By Chief Financial Officer of Sidetrade, Philippe Gangneux
All good things must come to an end at some point. And without a doubt, spreadsheets have had an impressive run delivering business benefits to CFOs and their teams.
But increasingly, I come across more and more reasons as to why they’re no longer giving finance leaders the competitive advantage they once did.
Instilling a cash culture in today’s complex world
Over two years on since the start of the pandemic, improved working capital and cash position management remains at the forefront of CFOs’ minds, particularly in this increasingly complex world of uncertainty and unprecedented change. Never has it been so critical for CFOs to be able to strategically plan ahead and manage potential risks.
Instilling a solid cash culture is a key part of this process; it can enable organizations to move away from merely reporting their cash position, but to instead effectively anticipating their cash position. To succeed in this endeavor, however, stakeholders must be aligned in their approach to remove barriers that prevent their organizations from getting paid on time.
In my view, spreadsheets have now become one such barrier.
Earlier this year Sidetrade uncovered via a global survey (Cash Culture Pulse 2022) that teams using spreadsheets for Order-to-Cash cycle tasks (accounts receivable, collection, credit management, etc) are twice as likely to have a high number of overdue invoices than those that have a dedicated piece of software in place for the job.
The first reason why this might be the case, is because spreadsheets lack the ability to anticipate what’s ahead, or to tailor the collection task based on the individual customer and their past behaviors. Instead, you often see collection reminders sent on the day of… or worse, after the due date.
Secondly, they offer no insight as to when a customer is most likely to pay during the month, so it’s impossible to time preventive payment reminders accordingly.
Lastly, their lack of cross-function visibility prevents stakeholders across the whole organization from engaging in cash culture efforts as one united front. There needs to be a strong collaboration across not only the Finance department, but also Sales, support functions and other areas of the organization, to ensure that each are doing their part to ensure payment delays are minimized. Spreadsheets are not up to the challenge of this kind of complex collaboration and information-sharing.
Spreadsheets’ limitations beyond Cash Culture
And the limitations of spreadsheets aren’t just confined to cash culture barriers either.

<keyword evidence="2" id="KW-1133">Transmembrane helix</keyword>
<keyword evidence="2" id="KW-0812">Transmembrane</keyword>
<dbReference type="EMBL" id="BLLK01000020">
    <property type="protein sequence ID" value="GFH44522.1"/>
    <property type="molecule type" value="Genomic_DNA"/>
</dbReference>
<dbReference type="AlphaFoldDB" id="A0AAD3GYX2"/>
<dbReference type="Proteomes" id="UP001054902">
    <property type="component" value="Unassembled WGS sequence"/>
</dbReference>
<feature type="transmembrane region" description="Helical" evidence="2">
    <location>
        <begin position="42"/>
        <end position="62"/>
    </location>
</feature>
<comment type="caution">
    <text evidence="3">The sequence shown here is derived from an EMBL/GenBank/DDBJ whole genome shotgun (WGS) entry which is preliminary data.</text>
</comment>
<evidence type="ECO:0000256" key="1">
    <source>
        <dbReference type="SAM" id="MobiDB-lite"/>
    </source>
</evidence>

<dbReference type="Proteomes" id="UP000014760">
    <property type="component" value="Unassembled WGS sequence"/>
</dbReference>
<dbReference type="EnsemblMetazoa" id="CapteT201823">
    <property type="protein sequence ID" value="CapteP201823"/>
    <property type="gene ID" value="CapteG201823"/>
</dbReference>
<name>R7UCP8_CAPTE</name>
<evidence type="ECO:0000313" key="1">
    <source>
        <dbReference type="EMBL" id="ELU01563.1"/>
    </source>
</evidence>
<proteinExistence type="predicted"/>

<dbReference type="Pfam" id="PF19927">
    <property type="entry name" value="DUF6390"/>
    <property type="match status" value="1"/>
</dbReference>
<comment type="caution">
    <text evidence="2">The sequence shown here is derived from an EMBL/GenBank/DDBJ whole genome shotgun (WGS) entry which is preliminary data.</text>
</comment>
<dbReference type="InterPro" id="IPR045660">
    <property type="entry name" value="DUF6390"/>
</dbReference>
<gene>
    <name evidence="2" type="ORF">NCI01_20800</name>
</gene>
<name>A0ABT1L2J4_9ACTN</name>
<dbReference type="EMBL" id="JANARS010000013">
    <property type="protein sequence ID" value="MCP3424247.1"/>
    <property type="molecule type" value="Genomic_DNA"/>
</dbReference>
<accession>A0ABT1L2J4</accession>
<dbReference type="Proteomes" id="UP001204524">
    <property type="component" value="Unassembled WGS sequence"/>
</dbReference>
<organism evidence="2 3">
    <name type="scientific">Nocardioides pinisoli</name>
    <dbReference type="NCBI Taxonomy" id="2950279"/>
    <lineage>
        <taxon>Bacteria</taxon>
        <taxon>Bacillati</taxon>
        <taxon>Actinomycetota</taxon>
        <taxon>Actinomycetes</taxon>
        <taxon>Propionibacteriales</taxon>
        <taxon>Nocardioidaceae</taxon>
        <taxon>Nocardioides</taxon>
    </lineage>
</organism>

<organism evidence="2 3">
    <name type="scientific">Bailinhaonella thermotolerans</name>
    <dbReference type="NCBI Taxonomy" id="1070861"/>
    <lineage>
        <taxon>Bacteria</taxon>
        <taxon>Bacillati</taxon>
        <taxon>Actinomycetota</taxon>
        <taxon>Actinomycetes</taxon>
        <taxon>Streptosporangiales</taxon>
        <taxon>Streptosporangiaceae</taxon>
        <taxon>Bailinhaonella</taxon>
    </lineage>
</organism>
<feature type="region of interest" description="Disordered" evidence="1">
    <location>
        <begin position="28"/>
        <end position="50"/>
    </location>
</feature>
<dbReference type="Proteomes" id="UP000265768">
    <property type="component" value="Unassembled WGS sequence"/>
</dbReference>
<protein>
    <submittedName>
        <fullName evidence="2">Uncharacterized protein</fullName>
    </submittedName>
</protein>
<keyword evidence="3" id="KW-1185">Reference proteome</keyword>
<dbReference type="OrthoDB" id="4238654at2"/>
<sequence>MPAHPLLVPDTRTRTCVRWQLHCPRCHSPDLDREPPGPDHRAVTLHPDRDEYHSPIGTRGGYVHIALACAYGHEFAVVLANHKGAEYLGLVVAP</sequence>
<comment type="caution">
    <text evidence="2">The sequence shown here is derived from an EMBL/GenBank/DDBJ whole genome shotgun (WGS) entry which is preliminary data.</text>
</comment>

We are currently facing a dearth of talent across all sectors, industries and markets, and spreadsheets aren’t providing any solutions to this. According to a recent survey from Protiviti and NC State University, business leaders predict that we will continue to feel the impact of the Great Resignation for long as up to 2031. Businesses cannot afford to not be seen as an attractive place to work and build a career, and the finance department is no exception to this.
Potential recruits want to know that they will have the best technology and tools available to them to get the job done properly. That same view also goes for retaining staff who need to feel motivated and that they’re adding real value to their organization.
In the meantime, whilst teams deal with reduced staff numbers, manual and laborious tasks that spreadsheets perpetuate look significantly more redundant and costly to businesses in this context of stretched teams. Businesses need to be more accurate in their decision-making processes in the absence of people available to prioritize workloads, make accurate choices and drive efficiency.
Spreadsheets simply don’t offer that level of intelligence required, and employees are taking note; according to the Cash Culture Pulse 2022, 72% of respondents reported being dissatisfied with spreadsheets for managing DSO and other Order-to-Cash related tasks.
Out with the old, in with the new
Whilst I can still appreciate the past value driven by spreadsheets over the last few decades, I’ve come to terms with the fact that they’ve run their course, and no longer offer me as a CFO the cutting-edge advantages they once did.
Unleashing a finance team’s full potential requires a combination of the right solutions, practices, and culture. If we want to keep with the times and maximize our true potential – not only in our cash culture objectives but our overall leadership goals – we as CFOs must now adopt quickly intelligent technologies that support our new roles and challenges. Otherwise, we will miss opportunities to optimize value and business growth.
Global Banking & Finance Review
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